* If "Refuge in Audacity" was a religion, then David Thorne of [[http://www.27bslash6.com/ 27b/6]] would be the pope. Most times he ends up just messing with people via e-mail for fun, but he's actually had [[http://www.27bslash6.com/massanutten.html fines]] and [[http://www.27bslash6.com/blockbuster.html late video fees]] completely waived by just going off on tangents. In one of his books he responds to a simple "where were you on Tuesday" from his boss with a multi-paragraph essay that spans three pages graphically detailing the most-likely-false events that conspired to keep him home, warranting only a dumbfounded "ok" as a response.
* In a ''Machinima/RedVsBlue'' short Griff uses this as his reason for saying if he were to rob someone he would use a hot air balloon and a clown mask.

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* [[WebVideo/{{Jimquisition}} Jim Sterling]] was sick and tired of Nintendo's policies of using ContentID claims to run ads on videos with their properties, especially since they're often violating Fair Use laws while doing so and thus taking money from YouTube users who use the material for their jobs[[note]]Because of how ContentID used to work if a claim was made on a video, any money from ads that ran on the video, or the payout from views to the video, would've gone to the claimant until the matter was resolved by a Fair Use claim, but since most of the views are from when the video is first posted posted, then the primary amount that would've been earned for that video would've been lost to the video maker since they couldn't claim the money that was already paid to the claimant. Luckily Luckily, YouTube have fixed this by making it that the money won't be awarded to either the claimant or the video poster until the matter is completely settled[[/note]], yet he wanted to do an episode on ''VideoGame/StarFoxZero''. So, what did he do? He did the episode... and included not only footage from ''Star Fox'' but also the games which have the most ContentID claims, including ''VideoGame/MetalGearSolidV'' and ''VideoGame/BeyondTwoSouls''. He also included a minute of footage of himself dancing to a pop song as well, just for effect. It worked in his favor - -- because of how many claims were made on his video video, ContentID refused to give the right to claim to ''anyone''.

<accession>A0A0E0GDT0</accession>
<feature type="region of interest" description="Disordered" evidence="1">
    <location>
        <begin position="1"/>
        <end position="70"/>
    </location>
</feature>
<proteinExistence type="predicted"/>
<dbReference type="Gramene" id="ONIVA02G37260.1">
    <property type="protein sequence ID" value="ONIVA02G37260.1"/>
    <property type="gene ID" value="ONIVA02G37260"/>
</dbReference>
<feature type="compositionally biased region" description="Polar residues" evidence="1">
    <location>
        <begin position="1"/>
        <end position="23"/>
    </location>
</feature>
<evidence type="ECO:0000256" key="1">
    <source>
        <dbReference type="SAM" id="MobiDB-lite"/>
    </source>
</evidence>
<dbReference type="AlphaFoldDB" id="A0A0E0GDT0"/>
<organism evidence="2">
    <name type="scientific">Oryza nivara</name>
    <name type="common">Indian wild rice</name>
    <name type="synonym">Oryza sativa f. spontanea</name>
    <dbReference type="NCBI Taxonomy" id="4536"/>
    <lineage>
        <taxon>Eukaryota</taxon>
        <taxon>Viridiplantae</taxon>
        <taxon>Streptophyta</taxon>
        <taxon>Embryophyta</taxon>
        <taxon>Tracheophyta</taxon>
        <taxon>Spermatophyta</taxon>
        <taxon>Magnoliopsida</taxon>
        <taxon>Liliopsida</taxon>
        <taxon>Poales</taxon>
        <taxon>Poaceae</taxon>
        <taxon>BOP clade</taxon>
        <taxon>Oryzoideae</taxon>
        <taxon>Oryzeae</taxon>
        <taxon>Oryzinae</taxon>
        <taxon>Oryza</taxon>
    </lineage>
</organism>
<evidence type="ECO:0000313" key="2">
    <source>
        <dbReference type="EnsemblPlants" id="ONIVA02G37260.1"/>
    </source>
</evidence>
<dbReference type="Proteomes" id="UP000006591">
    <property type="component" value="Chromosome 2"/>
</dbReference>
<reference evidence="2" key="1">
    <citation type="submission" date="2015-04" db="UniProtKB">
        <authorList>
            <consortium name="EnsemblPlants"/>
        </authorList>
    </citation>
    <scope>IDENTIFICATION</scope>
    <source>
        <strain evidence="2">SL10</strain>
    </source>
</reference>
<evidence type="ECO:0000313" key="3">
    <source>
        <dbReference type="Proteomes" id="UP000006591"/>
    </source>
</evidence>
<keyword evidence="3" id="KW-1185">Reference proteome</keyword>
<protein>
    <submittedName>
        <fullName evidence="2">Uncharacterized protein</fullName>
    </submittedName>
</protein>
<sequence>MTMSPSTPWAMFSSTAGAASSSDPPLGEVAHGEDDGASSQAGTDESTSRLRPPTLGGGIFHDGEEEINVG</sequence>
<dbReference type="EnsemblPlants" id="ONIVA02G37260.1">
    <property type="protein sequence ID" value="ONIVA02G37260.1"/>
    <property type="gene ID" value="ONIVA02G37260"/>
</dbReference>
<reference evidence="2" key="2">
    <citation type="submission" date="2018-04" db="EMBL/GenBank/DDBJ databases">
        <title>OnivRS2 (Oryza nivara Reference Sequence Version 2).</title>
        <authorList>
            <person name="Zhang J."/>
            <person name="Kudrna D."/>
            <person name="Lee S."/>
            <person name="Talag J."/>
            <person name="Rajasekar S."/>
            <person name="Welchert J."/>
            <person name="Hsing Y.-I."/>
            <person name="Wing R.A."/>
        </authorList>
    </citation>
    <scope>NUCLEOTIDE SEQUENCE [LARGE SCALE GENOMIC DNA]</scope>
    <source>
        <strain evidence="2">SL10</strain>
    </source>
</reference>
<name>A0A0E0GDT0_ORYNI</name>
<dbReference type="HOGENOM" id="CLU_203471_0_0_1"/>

* If "Refuge in Audacity" was a religion, then David Thorne of [[http://www.27bslash6.com/ 27b/6]] would be the pope. Most times he ends up just messing with people via e-mail for fun, but he's actually had [[http://www.27bslash6.com/massanutten.html fines]] and [[http://www.27bslash6.com/blockbuster.html late video fees]] completely waived by just going off on tangents. In one of his books books, he responds to a simple "where were you on Tuesday" from his boss with a multi-paragraph essay that spans three pages graphically detailing the most-likely-false events that conspired to keep him home, warranting only a dumbfounded "ok" as a response.
* In a ''Machinima/RedVsBlue'' short short, Griff uses this as his reason for saying if he were to rob someone someone, he would use a hot air balloon and a clown mask.
6th Dec '16 8:35:27 AM author92